Treatment for meralgia paresthetica focuses on relieving compression of the nerve.
Conservative measures are effective for most people, with pain usually going away within a few months. They include:
- Wearing looser clothing
- Losing weight
- Taking OTC pain relievers such as acetaminophen (Tylenol, others), ibruprofen (Advil, Motrin IB, others) or aspirin
If symptoms persist for more than two months or your pain is severe, treatment may include:
- Corticosteroid injections. Injections can reduce inflammation and temporarily relieve pain. Possible side effects include joint infection, nerve damage, pain and whitening of skin around the injection site.
- Tricyclic antidepressants. These medications may relieve your pain. Side effects include drowsiness, dry mouth, constipation and impaired sexual functioning.
- Gabapentin (Neurontin), phenytoin (Dilantin) or pregabalin (Lyrica). These anti-seizure medications may help lessen your painful symptoms. Side effects include constipation, nausea, dizziness, drowsiness and lightheadedness.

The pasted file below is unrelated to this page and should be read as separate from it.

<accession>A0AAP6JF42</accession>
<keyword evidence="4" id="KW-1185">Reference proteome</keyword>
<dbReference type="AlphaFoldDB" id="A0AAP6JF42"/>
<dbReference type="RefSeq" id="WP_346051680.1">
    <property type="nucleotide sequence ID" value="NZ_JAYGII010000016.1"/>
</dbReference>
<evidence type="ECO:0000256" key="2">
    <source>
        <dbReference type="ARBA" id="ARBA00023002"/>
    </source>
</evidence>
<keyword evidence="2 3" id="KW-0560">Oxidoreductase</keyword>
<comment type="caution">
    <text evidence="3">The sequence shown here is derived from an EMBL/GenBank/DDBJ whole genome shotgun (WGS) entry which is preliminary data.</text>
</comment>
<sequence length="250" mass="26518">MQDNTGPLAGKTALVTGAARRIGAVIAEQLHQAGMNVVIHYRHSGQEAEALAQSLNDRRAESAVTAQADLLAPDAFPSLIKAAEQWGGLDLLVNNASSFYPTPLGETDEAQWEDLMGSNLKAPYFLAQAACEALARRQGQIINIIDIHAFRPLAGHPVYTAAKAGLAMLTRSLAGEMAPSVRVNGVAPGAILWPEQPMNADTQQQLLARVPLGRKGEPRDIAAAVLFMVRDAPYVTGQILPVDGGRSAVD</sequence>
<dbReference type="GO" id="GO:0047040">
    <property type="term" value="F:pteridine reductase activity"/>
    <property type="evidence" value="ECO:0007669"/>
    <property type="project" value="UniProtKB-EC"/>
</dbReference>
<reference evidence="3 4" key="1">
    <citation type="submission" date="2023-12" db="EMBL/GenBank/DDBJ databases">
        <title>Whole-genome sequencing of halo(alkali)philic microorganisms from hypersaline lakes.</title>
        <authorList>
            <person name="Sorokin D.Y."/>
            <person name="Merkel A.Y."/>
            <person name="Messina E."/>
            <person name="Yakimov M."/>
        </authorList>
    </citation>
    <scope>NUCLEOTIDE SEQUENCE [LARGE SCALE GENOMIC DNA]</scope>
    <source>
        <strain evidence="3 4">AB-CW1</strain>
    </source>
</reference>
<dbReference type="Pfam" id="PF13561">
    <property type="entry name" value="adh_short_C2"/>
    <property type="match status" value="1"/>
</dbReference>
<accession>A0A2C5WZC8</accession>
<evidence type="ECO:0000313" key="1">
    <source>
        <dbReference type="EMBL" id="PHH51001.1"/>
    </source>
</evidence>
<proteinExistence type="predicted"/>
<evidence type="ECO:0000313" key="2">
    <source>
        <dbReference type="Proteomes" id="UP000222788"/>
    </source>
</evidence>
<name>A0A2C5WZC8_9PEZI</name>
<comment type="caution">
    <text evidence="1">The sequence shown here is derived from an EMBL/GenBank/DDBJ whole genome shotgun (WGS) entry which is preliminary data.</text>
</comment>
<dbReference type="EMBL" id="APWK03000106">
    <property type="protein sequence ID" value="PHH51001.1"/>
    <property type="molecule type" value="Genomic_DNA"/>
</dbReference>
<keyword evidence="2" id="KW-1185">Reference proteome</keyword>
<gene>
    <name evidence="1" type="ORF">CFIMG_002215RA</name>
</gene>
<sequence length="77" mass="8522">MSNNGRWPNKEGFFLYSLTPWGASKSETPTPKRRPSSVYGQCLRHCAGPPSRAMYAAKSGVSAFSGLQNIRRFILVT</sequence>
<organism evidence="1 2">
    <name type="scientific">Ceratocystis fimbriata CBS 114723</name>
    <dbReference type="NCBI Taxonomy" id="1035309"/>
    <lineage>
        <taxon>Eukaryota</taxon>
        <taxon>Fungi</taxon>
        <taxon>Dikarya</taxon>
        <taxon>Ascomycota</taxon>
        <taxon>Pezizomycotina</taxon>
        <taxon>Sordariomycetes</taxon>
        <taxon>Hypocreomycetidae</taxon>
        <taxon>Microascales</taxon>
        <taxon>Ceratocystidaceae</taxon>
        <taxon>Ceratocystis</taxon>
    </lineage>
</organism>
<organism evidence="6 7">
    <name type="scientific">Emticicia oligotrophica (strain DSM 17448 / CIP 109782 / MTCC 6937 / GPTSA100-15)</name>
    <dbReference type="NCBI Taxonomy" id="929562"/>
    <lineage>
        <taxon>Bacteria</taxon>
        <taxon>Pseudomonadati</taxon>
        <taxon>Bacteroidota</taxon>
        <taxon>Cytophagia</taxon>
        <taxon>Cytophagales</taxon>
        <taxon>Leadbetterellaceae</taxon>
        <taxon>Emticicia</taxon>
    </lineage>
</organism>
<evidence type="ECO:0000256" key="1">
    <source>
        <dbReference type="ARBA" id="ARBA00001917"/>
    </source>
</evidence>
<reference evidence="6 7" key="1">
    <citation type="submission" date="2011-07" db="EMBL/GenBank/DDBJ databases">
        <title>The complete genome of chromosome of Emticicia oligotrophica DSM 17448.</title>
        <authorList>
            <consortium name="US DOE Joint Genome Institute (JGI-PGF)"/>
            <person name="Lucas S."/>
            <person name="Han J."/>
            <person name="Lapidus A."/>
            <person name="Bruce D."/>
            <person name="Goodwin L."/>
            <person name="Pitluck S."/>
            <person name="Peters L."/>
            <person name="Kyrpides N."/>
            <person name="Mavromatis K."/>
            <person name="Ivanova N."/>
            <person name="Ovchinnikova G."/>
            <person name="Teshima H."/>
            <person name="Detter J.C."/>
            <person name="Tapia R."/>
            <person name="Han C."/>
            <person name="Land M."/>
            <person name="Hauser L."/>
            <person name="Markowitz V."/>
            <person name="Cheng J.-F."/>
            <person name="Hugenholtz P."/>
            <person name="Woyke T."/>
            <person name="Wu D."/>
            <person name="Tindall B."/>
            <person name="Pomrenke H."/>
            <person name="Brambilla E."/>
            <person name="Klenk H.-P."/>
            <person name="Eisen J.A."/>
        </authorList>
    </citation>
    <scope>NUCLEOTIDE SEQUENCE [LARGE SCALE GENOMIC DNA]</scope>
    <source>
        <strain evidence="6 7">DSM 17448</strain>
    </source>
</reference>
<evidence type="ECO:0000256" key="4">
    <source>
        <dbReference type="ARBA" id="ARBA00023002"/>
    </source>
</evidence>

Rarely, surgery to decompress the nerve is considered. This option is only for people with severe and long-lasting symptoms.
March 29, 2014
- Anderson BC. Meralgia paresthetica (lateral femoral cutaneous nerve entrapment). http://www.uptodate.com/home. Accessed Nov. 19, 2013.
- Burning thigh pain (meralgia paresthetica). American Academy of Orthopaedic Surgeons. http://orthoinfo.aaos.org/topic.cfm?topic=a00340. Accessed Nov. 19, 2013.
- NINDS meralgia paresthetica information page. National Institute of Neurological Disorders and Stroke. http://www.ninds.nih.gov/disorders/meralgia_paresthetica/meralgia_paresthetica.htm. Accessed Nov. 19, 2013.
- Patjin J, et al. Meralgia paresthetica. Pain Practice. 2011;11:1533.
You Are ... The Campaign for Mayo Clinic
Mayo Clinic is a not-for-profit organization. Make a difference today.